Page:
I do have two quarrels with the book, though neither fatal. As good a job as he does laying out the history of the revolt thus far, Mr. Anderson concludes a bit brusquely. I'd have liked to have him talk a bit more about where he thinks it's all headed and what the import will be. He touches on such questions as he goes along, but a summing up would have been helpful. More than that though, the book could use a more extensive discussion of just why it is that humor is proving such a fertile field for the Right and why liberalism seems unable to contest that ground. He offers a tantalizing clue in passing, but never returns to it:
[T]here's no doubting South Park, joining a long tradition that runs from Aristophanes to Tom Wolfe, exemplifies the essence of satire--"the comic as weapon," as social thinker Peter Berger describes it in his book on the comic imagination. Satire, Berger writes, has four criteria: fantasy (often grotesque), a firm moral standpoint, an object of attack, and an educational purpose. South Park meets all four.
Merely the idea that satire must proceed from a "firm moral standpoint" suggests something of why the Right is able to make such good use of it and the tolerant/moral relativist Left isn't. Consider too the old aphorism that: to a liberal the world is a tragedy, to a conservative a comedy. The grotesque nature of satire will then be humorous to the Right while it will offend the Left to be asked to laugh at the travails of others, a violation of the political-correctness that holds we can find nothing funny in the human condition. There's rich territory here. Indeed, even liberals have noted the Left/Right humor gap--Bubble Wrap: The Nation vs. The Weekly Standard (John Powers, 8/30/02, LA Weekly)--and we've argued that All Humor is Conservative. Mr. Anderson needn't have gone to that extreme, but the role of comedy is so central to the revolution he writes about that it would have been well worth his while to address it in some greater depth.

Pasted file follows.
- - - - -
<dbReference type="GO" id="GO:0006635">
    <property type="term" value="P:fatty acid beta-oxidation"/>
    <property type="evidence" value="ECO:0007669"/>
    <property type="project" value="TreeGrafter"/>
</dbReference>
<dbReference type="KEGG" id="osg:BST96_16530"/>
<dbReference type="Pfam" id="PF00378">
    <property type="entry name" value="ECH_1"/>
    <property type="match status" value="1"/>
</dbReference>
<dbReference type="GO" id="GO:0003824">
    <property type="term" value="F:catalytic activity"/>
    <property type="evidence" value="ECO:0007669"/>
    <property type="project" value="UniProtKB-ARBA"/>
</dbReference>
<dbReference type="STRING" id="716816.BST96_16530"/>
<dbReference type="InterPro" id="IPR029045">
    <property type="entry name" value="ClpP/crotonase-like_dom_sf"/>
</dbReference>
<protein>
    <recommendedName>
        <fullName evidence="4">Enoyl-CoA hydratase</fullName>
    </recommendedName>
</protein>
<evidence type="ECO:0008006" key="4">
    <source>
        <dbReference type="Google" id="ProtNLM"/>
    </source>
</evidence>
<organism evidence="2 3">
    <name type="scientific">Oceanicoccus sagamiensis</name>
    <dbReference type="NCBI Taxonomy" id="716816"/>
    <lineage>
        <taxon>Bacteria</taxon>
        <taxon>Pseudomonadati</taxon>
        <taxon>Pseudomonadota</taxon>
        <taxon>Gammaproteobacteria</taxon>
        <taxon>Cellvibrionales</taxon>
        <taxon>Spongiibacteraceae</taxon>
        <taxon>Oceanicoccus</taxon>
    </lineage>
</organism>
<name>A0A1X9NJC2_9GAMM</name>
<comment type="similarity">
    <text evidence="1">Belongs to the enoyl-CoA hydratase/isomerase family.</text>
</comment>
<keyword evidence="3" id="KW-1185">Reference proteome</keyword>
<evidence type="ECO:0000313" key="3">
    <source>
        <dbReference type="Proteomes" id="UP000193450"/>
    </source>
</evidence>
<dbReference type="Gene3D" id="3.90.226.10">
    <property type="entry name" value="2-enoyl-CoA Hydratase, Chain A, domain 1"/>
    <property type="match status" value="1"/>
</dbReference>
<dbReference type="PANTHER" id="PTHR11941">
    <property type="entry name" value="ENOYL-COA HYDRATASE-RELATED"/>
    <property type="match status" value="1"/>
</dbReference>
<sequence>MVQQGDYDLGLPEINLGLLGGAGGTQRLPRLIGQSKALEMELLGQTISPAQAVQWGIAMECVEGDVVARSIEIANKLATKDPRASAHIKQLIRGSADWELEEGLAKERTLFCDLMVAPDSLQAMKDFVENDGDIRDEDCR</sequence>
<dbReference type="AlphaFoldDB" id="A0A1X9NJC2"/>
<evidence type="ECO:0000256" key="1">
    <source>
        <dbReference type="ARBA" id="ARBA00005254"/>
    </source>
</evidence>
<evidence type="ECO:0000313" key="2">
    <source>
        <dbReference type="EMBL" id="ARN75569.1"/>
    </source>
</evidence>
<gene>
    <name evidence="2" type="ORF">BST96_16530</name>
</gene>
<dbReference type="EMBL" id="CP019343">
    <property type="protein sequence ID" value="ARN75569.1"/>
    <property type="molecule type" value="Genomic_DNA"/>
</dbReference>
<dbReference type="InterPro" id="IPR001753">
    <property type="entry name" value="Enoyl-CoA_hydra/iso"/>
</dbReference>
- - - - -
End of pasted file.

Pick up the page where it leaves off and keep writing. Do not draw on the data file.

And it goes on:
Such quibbles are picayune though when set against the book he did write, which manages to be both informative and funny. Not only should you get one for yourself but get one for your significant other too--so you can read and laugh together.


Grade: (A)


Brian Anderson Links:

    -Manhattan Institute Scholar | Brian C. Anderson
    -ESSAY: We’re Not Losing the Culture Wars Anymore (Brian C. Anderson, Autumn 2003, City Journal)